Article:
The opening of the movie introduces you to the small Viking town of Berk, where the locals deal not with wolves or bears, but with dragons– lots and lots of dragons. Being Vikings, most of the village unleashes the full brunt of their muscular power in defending the town from a variety of fire-breathing menaces. Then there’s Hiccup, a scrawny, decidedly un-vicious anomaly of a Viking who is as awkward as his name implies and the hero of the story. Seeking the approval of his father, he sets out to kill the most elusive breed of dragon, only to find that he can’t quite do it. Instead, he tames the beast, becomes its friend, and sets out to show the tribe that dragons aren’t as evil as they look. With help from a little mechanical engineering, Hiccup and the dragon explore uncharted territory and bond over fish.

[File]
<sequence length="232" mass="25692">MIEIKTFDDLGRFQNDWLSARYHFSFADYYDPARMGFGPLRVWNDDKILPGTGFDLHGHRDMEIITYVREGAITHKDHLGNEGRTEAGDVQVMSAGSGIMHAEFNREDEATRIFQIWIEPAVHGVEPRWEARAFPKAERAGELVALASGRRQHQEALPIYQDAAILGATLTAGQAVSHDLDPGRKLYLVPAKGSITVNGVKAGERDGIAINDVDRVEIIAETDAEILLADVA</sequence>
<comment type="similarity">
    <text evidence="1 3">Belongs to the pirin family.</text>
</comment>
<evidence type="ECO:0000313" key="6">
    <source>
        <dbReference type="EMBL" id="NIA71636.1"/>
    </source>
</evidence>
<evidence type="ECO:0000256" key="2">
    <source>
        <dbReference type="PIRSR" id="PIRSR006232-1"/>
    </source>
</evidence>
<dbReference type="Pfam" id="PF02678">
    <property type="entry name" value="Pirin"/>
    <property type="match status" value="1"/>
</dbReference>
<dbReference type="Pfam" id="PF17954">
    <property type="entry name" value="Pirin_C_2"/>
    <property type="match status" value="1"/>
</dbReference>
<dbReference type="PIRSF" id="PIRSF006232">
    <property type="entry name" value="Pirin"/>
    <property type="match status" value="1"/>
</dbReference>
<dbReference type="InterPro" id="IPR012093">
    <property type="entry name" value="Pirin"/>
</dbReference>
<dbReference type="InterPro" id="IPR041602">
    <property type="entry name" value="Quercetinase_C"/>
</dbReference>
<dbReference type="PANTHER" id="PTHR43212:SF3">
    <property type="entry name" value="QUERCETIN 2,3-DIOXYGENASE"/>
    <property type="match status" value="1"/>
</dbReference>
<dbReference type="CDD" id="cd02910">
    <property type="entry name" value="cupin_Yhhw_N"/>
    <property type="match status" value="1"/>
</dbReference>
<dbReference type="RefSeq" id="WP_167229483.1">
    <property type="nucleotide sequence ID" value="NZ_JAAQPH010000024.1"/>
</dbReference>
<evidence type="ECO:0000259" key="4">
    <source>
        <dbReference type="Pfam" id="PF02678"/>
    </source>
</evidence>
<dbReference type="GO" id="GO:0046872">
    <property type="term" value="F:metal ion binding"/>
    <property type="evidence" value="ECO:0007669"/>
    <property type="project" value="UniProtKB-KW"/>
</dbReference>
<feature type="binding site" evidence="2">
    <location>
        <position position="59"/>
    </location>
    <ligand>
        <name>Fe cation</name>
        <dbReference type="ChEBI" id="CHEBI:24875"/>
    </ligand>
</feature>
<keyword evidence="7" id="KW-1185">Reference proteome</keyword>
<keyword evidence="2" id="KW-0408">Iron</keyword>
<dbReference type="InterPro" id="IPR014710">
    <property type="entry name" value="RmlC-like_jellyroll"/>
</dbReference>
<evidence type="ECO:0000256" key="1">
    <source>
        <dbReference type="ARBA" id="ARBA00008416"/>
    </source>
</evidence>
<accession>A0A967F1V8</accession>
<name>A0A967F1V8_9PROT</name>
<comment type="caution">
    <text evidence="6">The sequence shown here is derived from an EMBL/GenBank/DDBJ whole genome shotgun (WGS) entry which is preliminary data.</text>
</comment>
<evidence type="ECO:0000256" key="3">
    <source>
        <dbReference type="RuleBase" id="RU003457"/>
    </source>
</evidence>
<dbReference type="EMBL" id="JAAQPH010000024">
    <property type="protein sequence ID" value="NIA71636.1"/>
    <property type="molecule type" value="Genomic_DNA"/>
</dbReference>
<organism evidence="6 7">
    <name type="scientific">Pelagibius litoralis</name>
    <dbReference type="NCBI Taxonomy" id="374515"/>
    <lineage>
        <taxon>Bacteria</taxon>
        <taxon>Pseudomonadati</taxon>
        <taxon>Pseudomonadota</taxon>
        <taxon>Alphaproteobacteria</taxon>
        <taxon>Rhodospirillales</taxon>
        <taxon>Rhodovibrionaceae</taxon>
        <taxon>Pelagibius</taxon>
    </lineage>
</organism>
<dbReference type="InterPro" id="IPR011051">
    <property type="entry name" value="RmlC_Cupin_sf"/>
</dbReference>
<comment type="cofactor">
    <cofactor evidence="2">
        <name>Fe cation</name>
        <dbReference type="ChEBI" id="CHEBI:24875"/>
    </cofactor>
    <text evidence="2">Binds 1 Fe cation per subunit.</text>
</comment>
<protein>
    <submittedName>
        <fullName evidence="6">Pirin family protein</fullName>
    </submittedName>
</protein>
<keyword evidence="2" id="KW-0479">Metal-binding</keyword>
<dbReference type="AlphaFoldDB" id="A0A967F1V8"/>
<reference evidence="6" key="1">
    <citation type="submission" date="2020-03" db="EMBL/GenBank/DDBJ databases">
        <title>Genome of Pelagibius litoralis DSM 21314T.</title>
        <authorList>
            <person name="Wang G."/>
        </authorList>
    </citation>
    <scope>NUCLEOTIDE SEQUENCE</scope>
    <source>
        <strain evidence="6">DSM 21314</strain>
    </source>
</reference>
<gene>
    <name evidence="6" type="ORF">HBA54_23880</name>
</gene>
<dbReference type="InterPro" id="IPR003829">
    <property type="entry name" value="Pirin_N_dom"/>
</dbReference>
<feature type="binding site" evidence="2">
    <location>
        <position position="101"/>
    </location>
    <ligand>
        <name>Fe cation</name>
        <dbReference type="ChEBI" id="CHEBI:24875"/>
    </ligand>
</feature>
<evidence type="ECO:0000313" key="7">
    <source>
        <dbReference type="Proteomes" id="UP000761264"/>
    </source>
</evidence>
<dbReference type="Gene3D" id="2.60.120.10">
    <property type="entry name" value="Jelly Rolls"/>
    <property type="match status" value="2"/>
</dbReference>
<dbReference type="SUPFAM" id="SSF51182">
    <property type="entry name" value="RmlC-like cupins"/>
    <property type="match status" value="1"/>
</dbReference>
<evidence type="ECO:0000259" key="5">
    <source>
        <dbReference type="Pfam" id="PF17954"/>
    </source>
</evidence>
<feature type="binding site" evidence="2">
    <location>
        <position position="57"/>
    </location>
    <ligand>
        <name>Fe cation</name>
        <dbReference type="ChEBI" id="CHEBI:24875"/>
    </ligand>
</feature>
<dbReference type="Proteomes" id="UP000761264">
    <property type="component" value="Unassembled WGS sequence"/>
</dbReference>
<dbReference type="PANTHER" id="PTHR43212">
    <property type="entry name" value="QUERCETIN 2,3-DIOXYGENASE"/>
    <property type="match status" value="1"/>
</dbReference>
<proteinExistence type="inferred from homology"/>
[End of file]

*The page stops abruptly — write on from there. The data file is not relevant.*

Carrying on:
The plot here is essentially a tale of a lonely kid and his best animal pal, but is handled in such a way that it doesn’t feel like yet another Timmy-and-Lassie retread. The gradual juxtaposition of fighting dragons and spending after-school time learning their secrets is actually where a lot of the fun comes into play. And just when you think the movie is all about action and sarcasm, the film pulls out its winning smile, delivering empathy and a dash of optimism. “Dragon” has a quality story that emphasizes heart and wit over cheap jokes and throwing every prank in the book at the viewer to see which laughs stick. It doesn’t claim to be original, but it manages to be well-executed enough that a lack of new ideas don’t matter as much.